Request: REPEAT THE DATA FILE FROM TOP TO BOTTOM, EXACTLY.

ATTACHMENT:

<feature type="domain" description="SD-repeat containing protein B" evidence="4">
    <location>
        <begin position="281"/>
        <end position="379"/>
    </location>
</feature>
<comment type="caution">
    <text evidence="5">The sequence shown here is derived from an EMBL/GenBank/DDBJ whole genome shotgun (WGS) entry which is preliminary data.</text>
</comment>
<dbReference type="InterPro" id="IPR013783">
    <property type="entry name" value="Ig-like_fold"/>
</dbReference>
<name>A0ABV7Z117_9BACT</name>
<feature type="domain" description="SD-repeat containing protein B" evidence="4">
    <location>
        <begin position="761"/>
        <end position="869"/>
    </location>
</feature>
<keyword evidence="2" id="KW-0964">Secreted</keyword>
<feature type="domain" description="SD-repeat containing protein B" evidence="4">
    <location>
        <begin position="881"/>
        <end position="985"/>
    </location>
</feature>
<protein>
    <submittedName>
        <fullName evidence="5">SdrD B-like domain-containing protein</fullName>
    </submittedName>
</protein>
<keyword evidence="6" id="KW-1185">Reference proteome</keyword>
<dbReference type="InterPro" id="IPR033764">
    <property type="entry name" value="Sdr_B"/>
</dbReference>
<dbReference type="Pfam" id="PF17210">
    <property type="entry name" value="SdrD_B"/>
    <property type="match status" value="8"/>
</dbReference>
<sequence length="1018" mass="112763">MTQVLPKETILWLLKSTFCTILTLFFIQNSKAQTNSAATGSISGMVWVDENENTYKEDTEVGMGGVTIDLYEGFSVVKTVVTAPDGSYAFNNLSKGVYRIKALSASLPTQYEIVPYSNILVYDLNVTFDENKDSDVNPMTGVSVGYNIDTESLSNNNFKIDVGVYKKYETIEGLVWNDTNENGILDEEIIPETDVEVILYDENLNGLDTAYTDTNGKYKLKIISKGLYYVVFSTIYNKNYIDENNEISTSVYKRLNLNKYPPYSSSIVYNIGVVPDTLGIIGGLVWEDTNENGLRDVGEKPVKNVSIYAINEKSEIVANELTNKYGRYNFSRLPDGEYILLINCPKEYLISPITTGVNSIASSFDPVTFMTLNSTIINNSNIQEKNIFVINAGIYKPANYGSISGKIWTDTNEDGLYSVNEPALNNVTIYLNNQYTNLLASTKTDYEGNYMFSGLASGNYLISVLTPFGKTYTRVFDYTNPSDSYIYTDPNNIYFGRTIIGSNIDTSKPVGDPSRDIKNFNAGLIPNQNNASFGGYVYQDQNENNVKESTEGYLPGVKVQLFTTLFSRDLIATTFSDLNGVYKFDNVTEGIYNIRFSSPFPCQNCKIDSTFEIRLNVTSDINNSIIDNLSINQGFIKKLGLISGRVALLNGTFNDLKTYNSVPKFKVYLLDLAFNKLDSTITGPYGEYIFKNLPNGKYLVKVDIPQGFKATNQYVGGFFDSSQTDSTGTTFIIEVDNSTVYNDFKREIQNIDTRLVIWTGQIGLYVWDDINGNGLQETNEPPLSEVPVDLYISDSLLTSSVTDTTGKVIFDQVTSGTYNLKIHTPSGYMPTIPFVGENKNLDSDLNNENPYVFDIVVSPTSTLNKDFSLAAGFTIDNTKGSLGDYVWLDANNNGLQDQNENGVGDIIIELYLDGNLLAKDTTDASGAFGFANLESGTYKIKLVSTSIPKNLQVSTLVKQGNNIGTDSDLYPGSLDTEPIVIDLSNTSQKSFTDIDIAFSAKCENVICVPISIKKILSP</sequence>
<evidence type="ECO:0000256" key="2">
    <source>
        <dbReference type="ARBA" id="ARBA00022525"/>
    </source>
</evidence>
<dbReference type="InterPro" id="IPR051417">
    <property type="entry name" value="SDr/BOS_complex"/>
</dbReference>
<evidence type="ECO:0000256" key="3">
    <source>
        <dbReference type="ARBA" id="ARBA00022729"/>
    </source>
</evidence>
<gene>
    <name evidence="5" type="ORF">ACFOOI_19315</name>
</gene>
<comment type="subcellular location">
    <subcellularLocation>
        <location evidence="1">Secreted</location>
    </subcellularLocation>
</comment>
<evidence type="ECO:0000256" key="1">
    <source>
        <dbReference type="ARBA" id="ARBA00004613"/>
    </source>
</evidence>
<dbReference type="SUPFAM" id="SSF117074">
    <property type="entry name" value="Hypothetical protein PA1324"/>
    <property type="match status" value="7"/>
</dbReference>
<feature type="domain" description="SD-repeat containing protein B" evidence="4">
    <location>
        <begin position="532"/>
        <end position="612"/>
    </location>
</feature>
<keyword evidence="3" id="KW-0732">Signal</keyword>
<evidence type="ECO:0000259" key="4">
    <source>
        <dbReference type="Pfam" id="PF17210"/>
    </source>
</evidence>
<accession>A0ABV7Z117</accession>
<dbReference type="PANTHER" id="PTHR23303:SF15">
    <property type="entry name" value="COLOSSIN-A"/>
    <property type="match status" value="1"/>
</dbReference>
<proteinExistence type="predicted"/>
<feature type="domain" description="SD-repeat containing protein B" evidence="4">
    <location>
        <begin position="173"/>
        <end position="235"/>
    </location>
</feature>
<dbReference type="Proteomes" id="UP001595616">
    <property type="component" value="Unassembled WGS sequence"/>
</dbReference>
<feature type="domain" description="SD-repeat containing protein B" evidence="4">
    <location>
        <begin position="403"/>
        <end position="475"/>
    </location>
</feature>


<feature type="domain" description="SD-repeat containing protein B" evidence="4">
    <location>
        <begin position="281"/>
        <end position="379"/>
    </location>
</feature>
<comment type="caution">
    <text evidence="5">The sequence shown here is derived from an EMBL/GenBank/DDBJ whole genome shotgun (WGS) entry which is preliminary data.</text>
</comment>
<dbReference type="InterPro" id="IPR013783">
    <property type="entry name" value="Ig-like_fold"/>
</dbReference>
<name>A0ABV7Z117_9BACT</name>
<feature type="domain" description="SD-repeat containing protein B" evidence="4">
    <location>
        <begin position="761"/>
        <end position="869"/>
    </location>
</feature>
<keyword evidence="2" id="KW-0964">Secreted</keyword>
<feature type="domain" description="SD-repeat containing protein B" evidence="4">
    <location>
        <begin position="881"/>
        <end position="985"/>
    </location>
</feature>
<protein>
    <submittedName>
        <fullName evidence="5">SdrD B-like domain-containing protein</fullName>
    </submittedName>
</protein>
<keyword evidence="6" id="KW-1185">Reference proteome</keyword>
<dbReference type="InterPro" id="IPR033764">
    <property type="entry name" value="Sdr_B"/>
</dbReference>
<dbReference type="Pfam" id="PF17210">
    <property type="entry name" value="SdrD_B"/>
    <property type="match status" value="8"/>
</dbReference>
<sequence length="1018" mass="112763">MTQVLPKETILWLLKSTFCTILTLFFIQNSKAQTNSAATGSISGMVWVDENENTYKEDTEVGMGGVTIDLYEGFSVVKTVVTAPDGSYAFNNLSKGVYRIKALSASLPTQYEIVPYSNILVYDLNVTFDENKDSDVNPMTGVSVGYNIDTESLSNNNFKIDVGVYKKYETIEGLVWNDTNENGILDEEIIPETDVEVILYDENLNGLDTAYTDTNGKYKLKIISKGLYYVVFSTIYNKNYIDENNEISTSVYKRLNLNKYPPYSSSIVYNIGVVPDTLGIIGGLVWEDTNENGLRDVGEKPVKNVSIYAINEKSEIVANELTNKYGRYNFSRLPDGEYILLINCPKEYLISPITTGVNSIASSFDPVTFMTLNSTIINNSNIQEKNIFVINAGIYKPANYGSISGKIWTDTNEDGLYSVNEPALNNVTIYLNNQYTNLLASTKTDYEGNYMFSGLASGNYLISVLTPFGKTYTRVFDYTNPSDSYIYTDPNNIYFGRTIIGSNIDTSKPVGDPSRDIKNFNAGLIPNQNNASFGGYVYQDQNENNVKESTEGYLPGVKVQLFTTLFSRDLIATTFSDLNGVYKFDNVTEGIYNIRFSSPFPCQNCKIDSTFEIRLNVTSDINNSIIDNLSINQGFIKKLGLISGRVALLNGTFNDLKTYNSVPKFKVYLLDLAFNKLDSTITGPYGEYIFKNLPNGKYLVKVDIPQGFKATNQYVGGFFDSSQTDSTGTTFIIEVDNSTVYNDFKREIQNIDTRLVIWTGQIGLYVWDDINGNGLQETNEPPLSEVPVDLYISDSLLTSSVTDTTGKVIFDQVTSGTYNLKIHTPSGYMPTIPFVGENKNLDSDLNNENPYVFDIVVSPTSTLNKDFSLAAGFTIDNTKGSLGDYVWLDANNNGLQDQNENGVGDIIIELYLDGNLLAKDTTDASGAFGFANLESGTYKIKLVSTSIPKNLQVSTLVKQGNNIGTDSDLYPGSLDTEPIVIDLSNTSQKSFTDIDIAFSAKCENVICVPISIKKILSP</sequence>
<evidence type="ECO:0000256" key="2">
    <source>
        <dbReference type="ARBA" id="ARBA00022525"/>
    </source>
</evidence>
<dbReference type="InterPro" id="IPR051417">
    <property type="entry name" value="SDr/BOS_complex"/>
</dbReference>
<evidence type="ECO:0000256" key="3">
    <source>
        <dbReference type="ARBA" id="ARBA00022729"/>
    </source>
</evidence>
<gene>
    <name evidence="5" type="ORF">ACFOOI_19315</name>
</gene>
<comment type="subcellular location">
    <subcellularLocation>
        <location evidence="1">Secreted</location>
    </subcellularLocation>
</comment>
<evidence type="ECO:0000256" key="1">
    <source>
        <dbReference type="ARBA" id="ARBA00004613"/>
    </source>
</evidence>
<dbReference type="SUPFAM" id="SSF117074">
    <property type="entry name" value="Hypothetical protein PA1324"/>
    <property type="match status" value="7"/>
</dbReference>
<feature type="domain" description="SD-repeat containing protein B" evidence="4">
    <location>
        <begin position="532"/>
        <end position="612"/>
    </location>
</feature>
<keyword evidence="3" id="KW-0732">Signal</keyword>
<evidence type="ECO:0000259" key="4">
    <source>
        <dbReference type="Pfam" id="PF17210"/>
    </source>
</evidence>
<accession>A0ABV7Z117</accession>
<dbReference type="PANTHER" id="PTHR23303:SF15">
    <property type="entry name" value="COLOSSIN-A"/>
    <property type="match status" value="1"/>
</dbReference>
<proteinExistence type="predicted"/>
<feature type="domain" description="SD-repeat containing protein B" evidence="4">
    <location>
        <begin position="173"/>
        <end position="235"/>
    </location>
</feature>
<dbReference type="Proteomes" id="UP001595616">
    <property type="component" value="Unassembled WGS sequence"/>
</dbReference>
<feature type="domain" description="SD-repeat containing protein B" evidence="4">
    <location>
        <begin position="403"/>
        <end position="475"/>
    </location>
</feature>